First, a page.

The Isle of Wight has a long tradition of beer and brewing, everything from swizzles at lunchtime, spiced ale for New Year and a puncheon of nammet beer if you’re knee-deep in harvest work. Food historian James Rayner takes us on a journey through the Island’s hop heritage.
Islanders have been brewing in their farms and cottages for centuries, often using locally grown barley and hops which could be gathered wild from the woods, although purpose built breweries soon started taking the reins by the time of Queen Victoria. One of the greatest was Mew Langton, based in Newport who (rumour has it) were the first in the world to sell beer in cans! Others include Burt’s of Ventnor – who used fresh spring water tapped from the chalky face of St. Boniface Down; and the Anglesea Brewery in Ryde which was run in the 1890s by brewer (and local windmill owner) Edward Sweetman.
However, this illustrious history doesn’t mean the Isle of Wight’s beers have had their day – if anything they’re experiencing a renaissance. Coupled with the fact that the Island is rumoured to have more pubs per square mile than any other county, it’s tricky to know where to start! In this article, we’ve compiled some of our recommended spots to sip some of the best brews around and raise a glass to the talented people that make it all happen.
If you’ve just shuffled down the gangplank and come ashore at Yarmouth, The Bugle Coaching Inn is a great place to begin. Here, we’d recommend clinking glasses with a bottle of Fuggle-Dee-Dum, a smoky and spicy brew made by one of the oldest breweries on the Island: Goddard’s. They combine locally grown barley and spring water from Knighton to create a fantastic range of artisan brews including their award-winning vegan and gluten-free Planet Lager. Crisp and clean, with fruity and herbal undertones; it’s available from the Chine Inn, The Waverley at Carisbrooke and the Old Village Inn in Bembridge.
Next to tick off the beer bucket list, should definitely be a glass of something from Yates’ Brewery, who have been steeping and fermenting since the year 2000. Take a trip to the West Wight, pop into the Highdown Inn and quench your thirst with a Holy Joe, a 4.9% amber coloured ale with a bittersweet aftertaste and hints of citrus. Alternatively, if the weather’s a bit fresh, find yourself a cosy settle at The Sun Inn, Hulverstone and treat yourself to a Dark Side of the Wight – a ruby coloured winter ale with rich chocolate notes.
The third big hitter of modern Isle of Wight beer makers is Island Ales, a firm that has been manned by three generations of the Minshull family since they made their very first keg almost 30 years ago! Choose from a range that includes a rich brown Yachtsman’s Ale, a full-bodied Wight Knight and the straw-coloured Nipper Bitter – made using just four ingredients. For some scenic spots to sample their beers, try The Waterfront Inn at Shanklin, or the Wight Mouse at Chale.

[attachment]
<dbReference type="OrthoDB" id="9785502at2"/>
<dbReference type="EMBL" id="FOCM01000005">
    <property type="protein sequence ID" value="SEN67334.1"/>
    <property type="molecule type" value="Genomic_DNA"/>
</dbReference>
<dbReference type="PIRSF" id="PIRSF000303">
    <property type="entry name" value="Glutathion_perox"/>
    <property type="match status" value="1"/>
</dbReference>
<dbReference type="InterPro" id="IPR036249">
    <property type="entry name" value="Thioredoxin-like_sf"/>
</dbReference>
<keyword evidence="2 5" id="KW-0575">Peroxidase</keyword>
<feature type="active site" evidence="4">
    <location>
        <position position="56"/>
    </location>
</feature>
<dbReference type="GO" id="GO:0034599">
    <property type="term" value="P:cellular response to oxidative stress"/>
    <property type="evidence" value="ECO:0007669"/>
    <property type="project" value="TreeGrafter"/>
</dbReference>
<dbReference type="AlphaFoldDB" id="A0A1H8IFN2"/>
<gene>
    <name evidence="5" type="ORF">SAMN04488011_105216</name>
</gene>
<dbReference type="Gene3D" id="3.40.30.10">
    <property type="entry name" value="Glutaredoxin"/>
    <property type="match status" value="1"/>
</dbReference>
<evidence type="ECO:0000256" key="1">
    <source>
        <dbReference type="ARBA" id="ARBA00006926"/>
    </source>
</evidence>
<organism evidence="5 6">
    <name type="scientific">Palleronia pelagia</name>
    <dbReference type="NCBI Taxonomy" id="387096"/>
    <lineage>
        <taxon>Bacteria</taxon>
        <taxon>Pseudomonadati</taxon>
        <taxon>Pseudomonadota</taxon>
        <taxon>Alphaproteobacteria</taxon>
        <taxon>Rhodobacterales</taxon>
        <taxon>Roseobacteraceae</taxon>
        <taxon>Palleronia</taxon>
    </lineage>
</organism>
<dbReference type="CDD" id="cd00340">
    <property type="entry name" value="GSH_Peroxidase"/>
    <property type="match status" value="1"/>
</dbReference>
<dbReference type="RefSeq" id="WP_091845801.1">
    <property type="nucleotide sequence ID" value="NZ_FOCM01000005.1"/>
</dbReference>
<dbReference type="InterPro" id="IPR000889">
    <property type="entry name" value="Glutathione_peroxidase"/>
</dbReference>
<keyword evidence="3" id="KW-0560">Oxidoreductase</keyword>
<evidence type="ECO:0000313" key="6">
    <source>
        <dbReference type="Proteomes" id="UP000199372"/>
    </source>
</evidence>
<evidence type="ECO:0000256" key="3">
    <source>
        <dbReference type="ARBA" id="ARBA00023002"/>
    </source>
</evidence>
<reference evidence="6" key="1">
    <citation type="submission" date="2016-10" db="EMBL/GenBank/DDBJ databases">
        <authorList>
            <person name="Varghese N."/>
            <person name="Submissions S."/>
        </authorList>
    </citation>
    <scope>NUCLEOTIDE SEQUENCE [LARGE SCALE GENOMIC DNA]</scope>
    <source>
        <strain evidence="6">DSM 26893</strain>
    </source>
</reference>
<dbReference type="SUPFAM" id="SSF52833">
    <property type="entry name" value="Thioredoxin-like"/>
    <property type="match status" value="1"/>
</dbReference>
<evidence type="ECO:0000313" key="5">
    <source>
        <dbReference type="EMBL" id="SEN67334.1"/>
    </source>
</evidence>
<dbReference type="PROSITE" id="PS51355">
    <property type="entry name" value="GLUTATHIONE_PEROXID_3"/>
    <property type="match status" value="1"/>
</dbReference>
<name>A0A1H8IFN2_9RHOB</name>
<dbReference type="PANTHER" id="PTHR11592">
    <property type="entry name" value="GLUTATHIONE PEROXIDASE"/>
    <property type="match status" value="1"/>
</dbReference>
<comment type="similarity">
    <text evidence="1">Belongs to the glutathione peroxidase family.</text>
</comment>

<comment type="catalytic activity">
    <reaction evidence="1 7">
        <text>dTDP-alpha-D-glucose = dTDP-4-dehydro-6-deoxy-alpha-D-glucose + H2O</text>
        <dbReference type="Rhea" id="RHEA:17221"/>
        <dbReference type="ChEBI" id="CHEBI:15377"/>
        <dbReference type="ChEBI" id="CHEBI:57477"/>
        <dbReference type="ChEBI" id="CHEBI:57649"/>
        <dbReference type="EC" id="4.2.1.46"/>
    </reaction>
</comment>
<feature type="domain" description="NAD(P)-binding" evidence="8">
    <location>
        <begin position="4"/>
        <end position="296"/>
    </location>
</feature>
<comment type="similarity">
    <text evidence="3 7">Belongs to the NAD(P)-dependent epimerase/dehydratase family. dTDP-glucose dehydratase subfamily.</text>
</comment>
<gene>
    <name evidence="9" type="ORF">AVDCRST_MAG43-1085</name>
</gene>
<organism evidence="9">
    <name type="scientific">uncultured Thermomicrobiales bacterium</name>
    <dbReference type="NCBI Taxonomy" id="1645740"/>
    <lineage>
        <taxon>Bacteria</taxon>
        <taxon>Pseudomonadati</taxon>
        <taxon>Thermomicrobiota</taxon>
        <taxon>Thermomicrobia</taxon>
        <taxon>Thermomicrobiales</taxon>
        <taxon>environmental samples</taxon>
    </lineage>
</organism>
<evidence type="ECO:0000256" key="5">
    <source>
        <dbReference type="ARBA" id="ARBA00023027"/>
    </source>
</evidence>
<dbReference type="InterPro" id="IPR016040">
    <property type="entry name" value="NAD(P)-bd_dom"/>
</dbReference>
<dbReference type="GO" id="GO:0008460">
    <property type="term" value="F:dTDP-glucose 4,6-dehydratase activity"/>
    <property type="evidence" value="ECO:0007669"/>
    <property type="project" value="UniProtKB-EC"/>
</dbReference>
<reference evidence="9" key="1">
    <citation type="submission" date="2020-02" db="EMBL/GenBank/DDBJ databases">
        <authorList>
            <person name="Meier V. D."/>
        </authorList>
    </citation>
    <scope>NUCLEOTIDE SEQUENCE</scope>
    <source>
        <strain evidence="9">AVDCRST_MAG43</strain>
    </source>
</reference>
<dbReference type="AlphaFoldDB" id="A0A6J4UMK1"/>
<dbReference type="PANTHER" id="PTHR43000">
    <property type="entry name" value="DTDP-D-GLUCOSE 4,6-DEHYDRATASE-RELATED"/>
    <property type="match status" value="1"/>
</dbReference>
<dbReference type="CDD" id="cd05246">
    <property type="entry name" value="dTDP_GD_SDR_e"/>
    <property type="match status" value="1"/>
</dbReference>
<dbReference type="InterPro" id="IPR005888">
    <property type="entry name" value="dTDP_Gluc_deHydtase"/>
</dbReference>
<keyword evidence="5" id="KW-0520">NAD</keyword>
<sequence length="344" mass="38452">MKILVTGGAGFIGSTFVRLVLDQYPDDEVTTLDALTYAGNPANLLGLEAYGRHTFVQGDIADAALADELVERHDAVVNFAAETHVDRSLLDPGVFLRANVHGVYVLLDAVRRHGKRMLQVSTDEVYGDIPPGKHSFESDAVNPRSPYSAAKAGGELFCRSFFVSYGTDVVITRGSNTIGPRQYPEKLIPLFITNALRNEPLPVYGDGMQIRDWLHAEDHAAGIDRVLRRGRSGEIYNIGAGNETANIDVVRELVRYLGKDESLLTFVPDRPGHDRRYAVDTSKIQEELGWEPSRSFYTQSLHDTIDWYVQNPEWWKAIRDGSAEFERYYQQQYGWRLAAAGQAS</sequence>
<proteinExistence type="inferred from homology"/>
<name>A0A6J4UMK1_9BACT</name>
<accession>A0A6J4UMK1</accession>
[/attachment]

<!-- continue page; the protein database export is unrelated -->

Big names aside, the Island boasts a number of smaller local labels with a quirkier side too. Head to Ventnor Botanic Garden on the rugged south coast to taste the apricot flavoured Botanic Ale, made with hand-picked hops grown in the sun-drenched Undercliff, or pop down to Newchurch and get yourself a bottle of potent Black Garlic Beer (yes, really!). On the other hand, you could make your way to the tranquil grounds of Quarr Abbey near Ryde – the Island’s only working monastery. Their 6.5% Benedictine style brew is based on the traditional beers made by monks in centuries past and uses coriander and sweet gale grown in the abbey’s own gardens.
Finally, if craft beer with a conscience is more your thing, the Island’s two newest brewers surely won’t disappoint! Firstly, offering regeneration in a glass, are Tracy Mikich and Julie Jones-Evans, the talented women behind Boojum and Snark in Sandown. Named after a poem Lewis Caroll penned whilst staying in the town, this craft beer taproom and gallery aims to kickstart Sandown’s revival, supporting hyper-local producers and artists in the process. They produce a variety of beers including their Vanishing Stout which combines eight different grains, Sandown water and dark cherry juice from nearby Godshill Orchard.
The other ethical new arrival is the Bembridge-based Wight Knuckle Brewery founded in 2021 by three members of the Bristow family. Using the Pilot Boat Inn as their H.Q. they create quality craft beer, with the best British ingredients and the environment is top of the agenda. As Fergus explains: “One of the core values we wanted to achieve with this brewery was to make this venture sustainable and give back where we can”, and they certainly do that! From recyclable packaging to supporting conservation charities and even using their spent grain to feed the pigs at Francesca Cooper’s Modern Kitchen Garden in Ryde. Why not try their Wight Knuckle IPA, a pale ale with a caramel backdrop, citrus notes and you’ll be glad to know – vigorously taste tested by all four of the family’s grandparents!
As you can see, there’s no shortage of Isle of Wight stouts to sip, lagers to lap up and bitters to imbibe. These family-run, local businesses are going from strength to strength and supporting so many other aspects of Island life beyond themselves. So, next time you order a Wight Squirrel or a Boojum IPA, sit back and savour, as you play your part in maintaining the Isle of Wight’s wonderful brewing legacy.
Key Isle of Wight Beer-Based Vocab
ℹ️ To find out more about the Isle of Wight’s food and drink over the centuries, pick up a copy of Historic Isle of Wight Food by James Rayner available on board our ferries and ports.